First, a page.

By 2017 Sebastiaan had a workable prototype and he started a crowdfunding campaign for his sustainable sunglasses. It was an immediate hit. However, the project wasn’t first and foremost about achieving successful sales, reveals Lenja. “Sebastiaan saw the sunglasses primarily as a tool for making people aware of the basic principles of the circular economy. There’s no such thing as waste. A used Polyethylene terephthalate (PET) bottle provides the raw material for a new product, such as a pair of sunglasses.” And to complete the circle, the customer is encouraged to trade the sunglasses back in at the end of their life, in exchange for a new pair at an attractive discount.
Sustainable manufacturing, as Yuma Labs does it, inevitably means that the final product is more expensive. “Fully twice as expensive,” Lenja points out, explaining: “We certainly don’t want to see the circular economy pigeon-holed as the province of the elite. We already take account of the entire life-cycle of a product, and we take responsibility for the recycling and re-use of the materials. And let’s be quite clear about this: that’s more costly than just putting a product on the market without worrying about what happens to it later.”
Aiming for growth
In summer 2019, Lenja Doms and Ronald Duchateau came on board the Yuma team. This provided an opportunity to broaden the focus and look further than the consumer market. This month, Yuma Labs announced a collaborative project with a major fashion company. This upscaling will enable Yuma Labs to reach out to a much larger audience.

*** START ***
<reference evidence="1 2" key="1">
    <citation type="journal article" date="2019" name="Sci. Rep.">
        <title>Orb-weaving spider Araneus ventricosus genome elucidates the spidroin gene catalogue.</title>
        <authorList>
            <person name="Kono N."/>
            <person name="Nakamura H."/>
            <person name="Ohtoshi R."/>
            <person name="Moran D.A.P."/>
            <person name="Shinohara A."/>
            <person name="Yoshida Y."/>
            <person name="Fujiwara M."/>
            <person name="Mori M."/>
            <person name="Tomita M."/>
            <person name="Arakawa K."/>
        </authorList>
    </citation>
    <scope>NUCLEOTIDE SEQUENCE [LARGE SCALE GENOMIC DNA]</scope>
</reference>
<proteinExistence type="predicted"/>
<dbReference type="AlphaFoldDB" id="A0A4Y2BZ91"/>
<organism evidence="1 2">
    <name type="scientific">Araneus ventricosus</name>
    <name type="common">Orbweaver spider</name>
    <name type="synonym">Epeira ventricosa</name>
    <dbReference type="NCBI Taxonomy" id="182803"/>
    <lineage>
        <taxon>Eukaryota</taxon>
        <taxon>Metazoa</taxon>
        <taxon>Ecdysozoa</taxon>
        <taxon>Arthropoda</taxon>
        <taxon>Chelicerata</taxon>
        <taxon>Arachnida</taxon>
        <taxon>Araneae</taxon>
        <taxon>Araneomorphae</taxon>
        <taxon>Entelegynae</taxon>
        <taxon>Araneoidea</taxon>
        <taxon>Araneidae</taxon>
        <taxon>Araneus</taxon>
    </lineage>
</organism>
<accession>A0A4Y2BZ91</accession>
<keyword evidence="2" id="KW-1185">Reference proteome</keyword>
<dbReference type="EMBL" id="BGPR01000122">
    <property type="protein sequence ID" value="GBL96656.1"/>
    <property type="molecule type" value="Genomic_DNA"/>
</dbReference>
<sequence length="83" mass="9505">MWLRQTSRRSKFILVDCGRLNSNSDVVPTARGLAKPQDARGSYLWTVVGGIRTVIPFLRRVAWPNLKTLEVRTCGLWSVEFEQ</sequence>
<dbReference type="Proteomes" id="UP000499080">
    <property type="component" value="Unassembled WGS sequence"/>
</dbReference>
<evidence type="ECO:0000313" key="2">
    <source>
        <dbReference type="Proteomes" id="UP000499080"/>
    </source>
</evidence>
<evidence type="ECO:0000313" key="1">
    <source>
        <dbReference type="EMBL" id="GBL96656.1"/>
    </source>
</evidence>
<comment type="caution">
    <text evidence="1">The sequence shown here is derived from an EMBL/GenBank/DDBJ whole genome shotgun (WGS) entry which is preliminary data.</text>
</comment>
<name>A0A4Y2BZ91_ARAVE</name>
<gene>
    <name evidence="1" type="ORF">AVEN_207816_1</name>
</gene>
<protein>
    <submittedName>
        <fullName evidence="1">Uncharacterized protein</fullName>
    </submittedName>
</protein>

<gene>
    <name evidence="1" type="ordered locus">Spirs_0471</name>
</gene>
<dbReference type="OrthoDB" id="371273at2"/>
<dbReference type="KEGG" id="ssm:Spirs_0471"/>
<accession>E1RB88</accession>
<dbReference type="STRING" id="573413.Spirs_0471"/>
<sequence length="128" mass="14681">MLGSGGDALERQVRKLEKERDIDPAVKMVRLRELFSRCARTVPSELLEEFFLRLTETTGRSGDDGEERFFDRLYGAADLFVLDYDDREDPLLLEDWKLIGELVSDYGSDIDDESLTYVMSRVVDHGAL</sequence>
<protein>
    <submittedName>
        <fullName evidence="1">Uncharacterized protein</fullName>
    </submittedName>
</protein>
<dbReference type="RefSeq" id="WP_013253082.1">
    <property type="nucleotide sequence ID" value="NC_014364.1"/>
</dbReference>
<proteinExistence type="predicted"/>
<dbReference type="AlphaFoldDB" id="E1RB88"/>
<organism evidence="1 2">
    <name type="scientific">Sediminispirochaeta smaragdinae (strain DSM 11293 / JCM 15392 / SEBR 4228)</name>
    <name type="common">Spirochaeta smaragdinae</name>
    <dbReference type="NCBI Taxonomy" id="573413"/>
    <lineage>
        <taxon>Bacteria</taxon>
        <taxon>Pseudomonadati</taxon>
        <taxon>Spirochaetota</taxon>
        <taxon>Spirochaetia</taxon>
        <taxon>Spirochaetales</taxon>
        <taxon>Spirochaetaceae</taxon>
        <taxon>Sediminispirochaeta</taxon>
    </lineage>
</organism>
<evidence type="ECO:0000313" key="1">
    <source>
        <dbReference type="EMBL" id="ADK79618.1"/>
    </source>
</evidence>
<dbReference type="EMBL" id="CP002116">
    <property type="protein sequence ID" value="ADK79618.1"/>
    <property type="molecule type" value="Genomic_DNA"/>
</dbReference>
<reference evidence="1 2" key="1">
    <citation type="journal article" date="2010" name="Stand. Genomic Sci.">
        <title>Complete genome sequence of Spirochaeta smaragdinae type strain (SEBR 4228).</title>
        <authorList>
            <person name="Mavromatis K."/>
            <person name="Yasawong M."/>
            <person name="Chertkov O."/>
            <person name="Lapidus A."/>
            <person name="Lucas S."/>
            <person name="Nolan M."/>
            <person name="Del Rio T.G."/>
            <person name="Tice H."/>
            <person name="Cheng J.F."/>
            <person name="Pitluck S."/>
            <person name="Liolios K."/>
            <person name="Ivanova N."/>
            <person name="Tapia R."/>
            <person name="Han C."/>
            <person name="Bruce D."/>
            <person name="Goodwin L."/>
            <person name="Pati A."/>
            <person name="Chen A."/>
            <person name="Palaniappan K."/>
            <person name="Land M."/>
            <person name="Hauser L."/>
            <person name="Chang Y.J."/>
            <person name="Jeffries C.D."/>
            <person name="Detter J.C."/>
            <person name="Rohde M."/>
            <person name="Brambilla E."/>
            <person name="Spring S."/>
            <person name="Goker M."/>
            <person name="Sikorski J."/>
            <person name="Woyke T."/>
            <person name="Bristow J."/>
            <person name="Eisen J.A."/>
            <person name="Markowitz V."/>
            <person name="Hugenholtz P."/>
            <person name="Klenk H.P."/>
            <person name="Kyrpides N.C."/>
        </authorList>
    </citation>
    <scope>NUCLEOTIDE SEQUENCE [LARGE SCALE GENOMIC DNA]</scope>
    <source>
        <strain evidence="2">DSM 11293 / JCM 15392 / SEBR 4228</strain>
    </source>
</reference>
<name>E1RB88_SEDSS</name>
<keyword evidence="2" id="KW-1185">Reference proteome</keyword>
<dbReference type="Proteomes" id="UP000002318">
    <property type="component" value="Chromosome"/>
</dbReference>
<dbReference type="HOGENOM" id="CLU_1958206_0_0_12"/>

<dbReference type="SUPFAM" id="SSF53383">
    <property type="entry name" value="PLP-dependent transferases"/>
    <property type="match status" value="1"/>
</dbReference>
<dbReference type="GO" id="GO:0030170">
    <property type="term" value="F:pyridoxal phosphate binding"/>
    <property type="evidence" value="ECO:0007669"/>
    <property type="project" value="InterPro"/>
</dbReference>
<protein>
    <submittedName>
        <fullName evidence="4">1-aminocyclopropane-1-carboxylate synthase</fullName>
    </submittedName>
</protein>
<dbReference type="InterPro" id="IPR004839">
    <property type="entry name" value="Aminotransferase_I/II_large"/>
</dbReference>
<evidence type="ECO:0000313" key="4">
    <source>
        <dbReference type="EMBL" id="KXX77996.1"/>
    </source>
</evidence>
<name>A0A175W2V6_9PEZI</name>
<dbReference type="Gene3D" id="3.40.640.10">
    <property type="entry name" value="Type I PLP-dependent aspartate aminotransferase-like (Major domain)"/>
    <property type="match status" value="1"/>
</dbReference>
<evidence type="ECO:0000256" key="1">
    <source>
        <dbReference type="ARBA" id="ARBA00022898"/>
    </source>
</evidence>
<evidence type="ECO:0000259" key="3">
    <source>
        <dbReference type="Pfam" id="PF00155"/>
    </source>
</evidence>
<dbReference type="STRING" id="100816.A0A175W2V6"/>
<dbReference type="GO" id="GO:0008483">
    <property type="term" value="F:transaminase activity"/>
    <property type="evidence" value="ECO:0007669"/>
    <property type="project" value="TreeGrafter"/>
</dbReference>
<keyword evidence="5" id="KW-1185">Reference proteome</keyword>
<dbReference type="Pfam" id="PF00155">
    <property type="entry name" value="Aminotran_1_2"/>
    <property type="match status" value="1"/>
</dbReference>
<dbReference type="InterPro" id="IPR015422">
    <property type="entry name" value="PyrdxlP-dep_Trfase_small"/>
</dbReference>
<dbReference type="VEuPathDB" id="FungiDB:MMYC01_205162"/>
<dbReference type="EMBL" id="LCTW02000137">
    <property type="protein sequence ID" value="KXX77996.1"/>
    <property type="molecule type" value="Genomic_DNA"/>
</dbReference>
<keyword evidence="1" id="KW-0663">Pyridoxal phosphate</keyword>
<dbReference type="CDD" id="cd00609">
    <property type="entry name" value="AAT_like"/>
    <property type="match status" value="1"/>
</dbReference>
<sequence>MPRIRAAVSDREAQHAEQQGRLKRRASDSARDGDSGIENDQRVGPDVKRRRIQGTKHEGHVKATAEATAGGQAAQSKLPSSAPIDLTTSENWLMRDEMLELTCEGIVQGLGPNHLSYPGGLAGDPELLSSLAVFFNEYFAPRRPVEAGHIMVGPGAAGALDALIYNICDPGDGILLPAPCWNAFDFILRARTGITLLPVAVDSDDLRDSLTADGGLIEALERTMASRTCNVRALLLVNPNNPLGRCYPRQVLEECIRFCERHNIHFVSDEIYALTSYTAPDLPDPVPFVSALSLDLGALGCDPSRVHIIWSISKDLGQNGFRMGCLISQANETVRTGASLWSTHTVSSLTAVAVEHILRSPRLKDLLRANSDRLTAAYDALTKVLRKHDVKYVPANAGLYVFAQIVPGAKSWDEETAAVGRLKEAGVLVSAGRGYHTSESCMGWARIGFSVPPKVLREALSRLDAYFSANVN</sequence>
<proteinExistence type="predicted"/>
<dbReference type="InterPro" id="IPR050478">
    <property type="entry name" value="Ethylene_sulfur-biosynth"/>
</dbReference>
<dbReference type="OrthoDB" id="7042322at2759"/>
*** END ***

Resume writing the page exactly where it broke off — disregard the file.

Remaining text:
A good mix
In order to grow, a business needs financial resources. Yuma Labs has looked into quite a number of possible solutions, says Lenja. “These days there are a lot of initiatives designed to support sustainable businesses – from banks, the government and private investors. We’ve always tried to find the right balance between our own capital and external finance, and to achieve a good mix of different forms of finance between capital, grants and loans.”
Lenja has a golden tip for other businesspeople in the circular economy: "All too often I observe that the economic side of the story is neglected because companies keep on trying to find the perfect solution or the perfect product. There’s no sense in that. You shouldn’t try to be whiter than white.”
Creating added value
At BNP Paribas Fortis, Maxime Prové is the Account Manager for Yuma Labs. He endorses Lenja Doms’ view on this. “Entrepreneurs who set out to do sustainable or social business must also have a desire to create added value, otherwise the business won’t last,” Maxime points out, underlining: “You can’t pursue a sustainable, environmental or social business model unless it’s underpinned by a profit-making scenario. That’s the only way you’ll be able to grow, hire more people and make a greater impact.”